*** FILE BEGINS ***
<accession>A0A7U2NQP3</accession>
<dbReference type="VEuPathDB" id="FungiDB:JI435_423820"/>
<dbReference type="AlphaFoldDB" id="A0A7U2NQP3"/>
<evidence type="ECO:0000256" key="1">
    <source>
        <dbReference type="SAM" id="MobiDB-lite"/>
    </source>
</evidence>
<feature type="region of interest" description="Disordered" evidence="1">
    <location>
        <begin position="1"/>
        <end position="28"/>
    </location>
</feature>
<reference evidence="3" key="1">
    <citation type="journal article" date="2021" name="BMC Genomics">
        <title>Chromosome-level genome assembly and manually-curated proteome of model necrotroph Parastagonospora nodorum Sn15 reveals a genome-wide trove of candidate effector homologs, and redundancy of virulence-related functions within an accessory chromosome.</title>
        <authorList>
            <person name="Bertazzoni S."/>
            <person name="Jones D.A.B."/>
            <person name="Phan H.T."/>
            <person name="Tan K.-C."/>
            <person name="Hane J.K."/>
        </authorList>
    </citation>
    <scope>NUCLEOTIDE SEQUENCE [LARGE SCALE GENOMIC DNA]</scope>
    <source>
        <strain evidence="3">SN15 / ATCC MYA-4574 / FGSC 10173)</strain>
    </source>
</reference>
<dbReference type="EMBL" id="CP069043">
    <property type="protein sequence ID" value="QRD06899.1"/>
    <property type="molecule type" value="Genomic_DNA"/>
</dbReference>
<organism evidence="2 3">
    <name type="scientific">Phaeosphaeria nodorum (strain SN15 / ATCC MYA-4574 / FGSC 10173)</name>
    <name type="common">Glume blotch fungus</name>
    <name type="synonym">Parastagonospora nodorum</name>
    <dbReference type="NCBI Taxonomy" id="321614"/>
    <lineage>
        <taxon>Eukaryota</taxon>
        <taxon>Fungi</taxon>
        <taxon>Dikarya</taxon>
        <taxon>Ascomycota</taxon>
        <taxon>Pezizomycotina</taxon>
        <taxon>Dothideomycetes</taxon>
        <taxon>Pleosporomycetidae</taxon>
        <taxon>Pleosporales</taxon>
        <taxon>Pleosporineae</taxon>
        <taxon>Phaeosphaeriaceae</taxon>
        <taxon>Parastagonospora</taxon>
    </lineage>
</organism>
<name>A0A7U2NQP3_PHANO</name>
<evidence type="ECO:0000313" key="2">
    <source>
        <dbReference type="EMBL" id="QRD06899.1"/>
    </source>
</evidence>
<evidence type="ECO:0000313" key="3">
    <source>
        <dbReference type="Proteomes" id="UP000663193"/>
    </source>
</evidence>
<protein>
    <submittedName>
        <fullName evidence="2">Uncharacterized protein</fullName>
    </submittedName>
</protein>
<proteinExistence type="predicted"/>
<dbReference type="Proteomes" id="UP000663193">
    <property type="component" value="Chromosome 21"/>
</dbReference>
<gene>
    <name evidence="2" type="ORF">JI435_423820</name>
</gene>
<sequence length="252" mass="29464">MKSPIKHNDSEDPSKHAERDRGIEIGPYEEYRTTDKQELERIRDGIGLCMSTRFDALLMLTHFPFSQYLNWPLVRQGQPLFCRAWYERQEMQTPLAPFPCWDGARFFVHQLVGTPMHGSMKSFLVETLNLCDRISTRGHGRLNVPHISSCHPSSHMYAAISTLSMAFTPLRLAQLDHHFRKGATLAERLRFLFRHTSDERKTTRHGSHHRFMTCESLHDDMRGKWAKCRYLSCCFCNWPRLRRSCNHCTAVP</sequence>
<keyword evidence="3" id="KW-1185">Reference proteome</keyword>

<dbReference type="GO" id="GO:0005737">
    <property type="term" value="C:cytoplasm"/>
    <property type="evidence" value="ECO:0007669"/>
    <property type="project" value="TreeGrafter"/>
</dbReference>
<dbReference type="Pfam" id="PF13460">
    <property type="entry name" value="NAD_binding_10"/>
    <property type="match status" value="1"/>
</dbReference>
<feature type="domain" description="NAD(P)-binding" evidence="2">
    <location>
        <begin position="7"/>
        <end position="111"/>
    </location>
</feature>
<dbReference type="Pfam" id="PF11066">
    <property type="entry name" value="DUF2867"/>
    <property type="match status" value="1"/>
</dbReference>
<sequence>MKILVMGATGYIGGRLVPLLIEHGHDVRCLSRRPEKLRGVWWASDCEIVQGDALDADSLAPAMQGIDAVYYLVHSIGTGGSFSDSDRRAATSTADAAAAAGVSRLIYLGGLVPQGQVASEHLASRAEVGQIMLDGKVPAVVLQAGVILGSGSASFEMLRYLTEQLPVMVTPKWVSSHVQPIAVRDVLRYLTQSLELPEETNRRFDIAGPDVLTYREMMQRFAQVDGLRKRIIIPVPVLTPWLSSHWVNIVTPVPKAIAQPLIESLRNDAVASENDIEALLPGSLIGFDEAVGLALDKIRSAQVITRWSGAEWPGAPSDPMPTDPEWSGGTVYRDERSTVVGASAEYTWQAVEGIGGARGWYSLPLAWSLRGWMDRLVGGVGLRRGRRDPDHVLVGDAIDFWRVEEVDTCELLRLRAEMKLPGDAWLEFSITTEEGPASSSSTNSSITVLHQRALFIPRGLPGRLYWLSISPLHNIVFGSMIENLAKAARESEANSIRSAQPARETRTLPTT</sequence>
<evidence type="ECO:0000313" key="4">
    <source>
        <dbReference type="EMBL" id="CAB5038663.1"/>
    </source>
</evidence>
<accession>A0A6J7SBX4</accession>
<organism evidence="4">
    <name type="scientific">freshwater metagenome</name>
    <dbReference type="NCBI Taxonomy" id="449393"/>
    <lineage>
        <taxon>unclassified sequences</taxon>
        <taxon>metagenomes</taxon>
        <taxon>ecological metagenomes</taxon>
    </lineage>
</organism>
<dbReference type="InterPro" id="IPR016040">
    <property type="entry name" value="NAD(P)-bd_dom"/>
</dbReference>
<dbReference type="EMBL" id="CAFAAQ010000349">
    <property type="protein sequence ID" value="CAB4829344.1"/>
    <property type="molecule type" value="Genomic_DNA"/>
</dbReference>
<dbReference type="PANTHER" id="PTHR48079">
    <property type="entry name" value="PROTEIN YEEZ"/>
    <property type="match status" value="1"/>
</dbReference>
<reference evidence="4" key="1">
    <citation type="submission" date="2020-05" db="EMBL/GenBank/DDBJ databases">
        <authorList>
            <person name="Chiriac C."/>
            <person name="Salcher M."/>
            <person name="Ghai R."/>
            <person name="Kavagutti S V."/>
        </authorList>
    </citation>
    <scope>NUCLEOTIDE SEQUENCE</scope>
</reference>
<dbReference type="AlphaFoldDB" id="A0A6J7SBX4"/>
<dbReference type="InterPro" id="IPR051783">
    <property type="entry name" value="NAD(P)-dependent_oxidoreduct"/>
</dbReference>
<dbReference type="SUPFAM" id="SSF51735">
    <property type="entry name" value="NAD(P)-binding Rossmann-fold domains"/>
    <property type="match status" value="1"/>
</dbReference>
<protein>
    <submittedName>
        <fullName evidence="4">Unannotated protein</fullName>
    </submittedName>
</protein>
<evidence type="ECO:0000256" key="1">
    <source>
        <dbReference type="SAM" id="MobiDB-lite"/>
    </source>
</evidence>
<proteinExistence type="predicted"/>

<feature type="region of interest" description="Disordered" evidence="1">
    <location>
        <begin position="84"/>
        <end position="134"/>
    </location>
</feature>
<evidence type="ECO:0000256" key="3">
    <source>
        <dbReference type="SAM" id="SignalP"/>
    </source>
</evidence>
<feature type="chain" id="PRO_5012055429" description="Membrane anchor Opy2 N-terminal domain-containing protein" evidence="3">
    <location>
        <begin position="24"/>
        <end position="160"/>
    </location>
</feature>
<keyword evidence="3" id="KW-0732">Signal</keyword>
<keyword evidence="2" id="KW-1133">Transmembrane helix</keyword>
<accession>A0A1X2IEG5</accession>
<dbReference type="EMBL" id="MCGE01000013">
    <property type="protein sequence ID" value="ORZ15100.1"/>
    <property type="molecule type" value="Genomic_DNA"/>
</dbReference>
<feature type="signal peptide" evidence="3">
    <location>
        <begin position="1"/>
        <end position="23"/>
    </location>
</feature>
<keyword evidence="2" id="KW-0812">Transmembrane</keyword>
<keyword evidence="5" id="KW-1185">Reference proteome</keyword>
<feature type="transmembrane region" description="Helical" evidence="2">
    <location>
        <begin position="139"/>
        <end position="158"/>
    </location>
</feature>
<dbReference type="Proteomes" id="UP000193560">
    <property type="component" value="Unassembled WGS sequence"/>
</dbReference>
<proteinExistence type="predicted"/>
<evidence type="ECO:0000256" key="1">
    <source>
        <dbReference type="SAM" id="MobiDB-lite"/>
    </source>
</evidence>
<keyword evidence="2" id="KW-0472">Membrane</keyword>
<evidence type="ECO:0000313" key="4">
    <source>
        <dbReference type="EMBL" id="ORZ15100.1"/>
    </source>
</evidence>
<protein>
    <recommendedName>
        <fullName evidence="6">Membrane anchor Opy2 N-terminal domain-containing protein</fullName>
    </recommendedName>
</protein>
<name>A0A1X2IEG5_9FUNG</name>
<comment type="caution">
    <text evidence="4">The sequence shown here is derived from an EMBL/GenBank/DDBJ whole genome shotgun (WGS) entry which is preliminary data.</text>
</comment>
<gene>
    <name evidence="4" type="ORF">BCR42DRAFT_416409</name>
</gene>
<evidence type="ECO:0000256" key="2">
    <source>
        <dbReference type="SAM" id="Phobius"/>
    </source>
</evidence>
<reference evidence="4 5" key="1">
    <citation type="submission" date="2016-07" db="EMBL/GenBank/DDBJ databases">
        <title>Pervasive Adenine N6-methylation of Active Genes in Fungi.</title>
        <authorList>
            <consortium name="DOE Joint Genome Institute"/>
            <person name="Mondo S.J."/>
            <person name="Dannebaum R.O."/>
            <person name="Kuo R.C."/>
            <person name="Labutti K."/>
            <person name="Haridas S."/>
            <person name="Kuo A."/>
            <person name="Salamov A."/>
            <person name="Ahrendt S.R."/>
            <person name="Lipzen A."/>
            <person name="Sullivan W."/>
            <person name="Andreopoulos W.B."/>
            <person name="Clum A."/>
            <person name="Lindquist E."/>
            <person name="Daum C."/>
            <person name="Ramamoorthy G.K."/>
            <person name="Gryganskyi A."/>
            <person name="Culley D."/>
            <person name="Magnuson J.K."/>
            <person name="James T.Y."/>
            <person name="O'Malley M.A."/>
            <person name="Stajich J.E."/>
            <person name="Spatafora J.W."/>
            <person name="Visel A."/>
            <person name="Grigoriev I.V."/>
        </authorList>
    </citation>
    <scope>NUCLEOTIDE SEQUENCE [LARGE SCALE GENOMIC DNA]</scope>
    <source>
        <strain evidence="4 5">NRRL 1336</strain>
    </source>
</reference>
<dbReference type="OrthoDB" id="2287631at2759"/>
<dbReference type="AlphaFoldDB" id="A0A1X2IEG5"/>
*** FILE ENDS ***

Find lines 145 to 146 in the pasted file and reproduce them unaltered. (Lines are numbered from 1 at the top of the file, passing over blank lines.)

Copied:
    <submittedName>
        <fullName evidence="4">Unannotated protein</fullName>